Best music streaming services Buying Guide: Welcome to What Hi-Fi?'s round-up of the best music streaming services you can subscribe to in 2019.
When it comes to getting your music fix, more and more people are making the switch from physical formats and music downloads to streaming services. And it's easy to see why. The ability to access to tens of millions of tracks at the tap of a touchscreen means it has never been easier to hunt down old favourites or discover brand new bands and artists.
There's a wide range of streaming services to choose from, with the likes of Amazon, Apple, Spotify and our 2019 Award-winning service Tidal offering unlimited access to huge catalogues of music, which can be streamed over the internet or a mobile network, or downloaded directly to your device for offline listening.
So how much can you expect to pay? Some services offer limited free music apps (supported by adverts with limited playback options), but in the main you pay a set monthly subscription fee, which tends to be around the £10 mark for a basic service.
The quality of these streams varies between services. Those concerned less by outright quality and more with getting bang for your buck can listen to compressed streams at 320kbps from the likes of Spotify.
But you don't have to sacrifice quality. Tidal and Qobuz both have subscription tiers which allow you to access CD-quality streams and, where the content is available, even hi-res music. This increase in quality does come with an increase in subscription cost though.
Whether you want choice and convenience, or the highest fidelity possible, our round up of the best streaming services will help you pick the right one for you. And with Black Friday around the corner, it's a good time to be keeping an eye out for bargains.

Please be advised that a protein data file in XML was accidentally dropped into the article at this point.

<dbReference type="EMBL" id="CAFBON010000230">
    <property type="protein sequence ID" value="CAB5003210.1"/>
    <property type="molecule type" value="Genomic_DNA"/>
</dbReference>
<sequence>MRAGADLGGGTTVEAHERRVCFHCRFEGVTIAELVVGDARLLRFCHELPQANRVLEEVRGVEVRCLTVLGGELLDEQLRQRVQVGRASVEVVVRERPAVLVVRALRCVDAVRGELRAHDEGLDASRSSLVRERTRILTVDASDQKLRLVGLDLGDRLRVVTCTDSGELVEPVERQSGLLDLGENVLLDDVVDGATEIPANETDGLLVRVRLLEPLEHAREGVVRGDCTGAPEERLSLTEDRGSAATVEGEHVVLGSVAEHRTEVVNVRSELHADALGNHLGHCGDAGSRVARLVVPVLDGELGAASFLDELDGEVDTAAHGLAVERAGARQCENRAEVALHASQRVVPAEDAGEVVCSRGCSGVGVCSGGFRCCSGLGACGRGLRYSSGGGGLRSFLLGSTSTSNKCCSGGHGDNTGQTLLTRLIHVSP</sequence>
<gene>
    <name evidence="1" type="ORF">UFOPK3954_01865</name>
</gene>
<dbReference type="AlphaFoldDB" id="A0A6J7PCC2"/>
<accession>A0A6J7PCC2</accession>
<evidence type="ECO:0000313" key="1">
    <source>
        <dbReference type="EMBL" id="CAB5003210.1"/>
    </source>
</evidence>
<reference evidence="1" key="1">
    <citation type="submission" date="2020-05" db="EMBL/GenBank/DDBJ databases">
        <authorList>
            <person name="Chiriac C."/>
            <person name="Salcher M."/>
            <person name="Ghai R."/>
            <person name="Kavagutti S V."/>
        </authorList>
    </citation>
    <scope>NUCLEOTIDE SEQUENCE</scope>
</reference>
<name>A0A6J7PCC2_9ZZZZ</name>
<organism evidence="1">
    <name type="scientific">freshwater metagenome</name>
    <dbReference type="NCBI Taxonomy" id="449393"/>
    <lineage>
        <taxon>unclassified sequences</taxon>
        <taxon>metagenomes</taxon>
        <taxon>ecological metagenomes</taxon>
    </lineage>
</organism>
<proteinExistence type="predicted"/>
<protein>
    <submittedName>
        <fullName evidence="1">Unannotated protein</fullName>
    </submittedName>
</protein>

Besides CD-quality streams, as part of Tidal's £20 per month HiFi package you can access millions of hi-res audio tracks, which are typically 24-bit/96kHz, but do go up to 24-bit/192kHz.
Called 'Tidal Masters', the music files are encoded using MQA (Master Quality Authenticated) tech, which allows for more efficient packing of the hi-res data. You can access Tidal through iOS, Android, desktop, all of which offer hi-res streams, as well as a browser based player and a good spread of other platforms, such as Sonos.
Sound quality is exceptional across the board, with the CD-quality streams displaying great levels of detail and expression and hi-res recordings taking this up a level. If you're looking for the best high quality streaming experience, this is it.
Read the full review: Tidal
Spotify remains one of the most accessible ways to get your music fix. Not only does it offer decent 320Kbps quality, but there is a huge library of over 40 million songs. These can be played on pretty much any device you own, thanks to intuitive iOS and Android apps and support in numerous smart TVs, connected speakers and other AV kit courtesy of Spotify Connect.
If your limit is £10 per month, Spotify delivers the most comprehensive and complete experience we've come across, and even offers a 50% discount for students.
Read the full review: Spotify
Unsurprisingly, Apple Music is aimed squarely at Apple users, so Android owners should look elsewhere. But, if you're fully immersed in Apple's ecosystem, Apple Music makes a lot of sense. It costs a competitive £10 per month, or you can pay an annual fee of £99. There's also a £5 per month student deal, while a family membership covering up to six people costs £15 per month. There's no high-quality tier like Tidal, nor is there a free version like Spotify.
Whether you're using the desktop or mobile app, the interface is easy to navigate with a simple yet effective layout. The service does a great job of curating playlists and serving up useful recommendations. Apple hasn't revealed the bitrate it uses to stream, but tracks still sound clean, snappy and entertaining, and the general level of quality is up there with its closest rival, Spotify.
Read the full review: Apple Music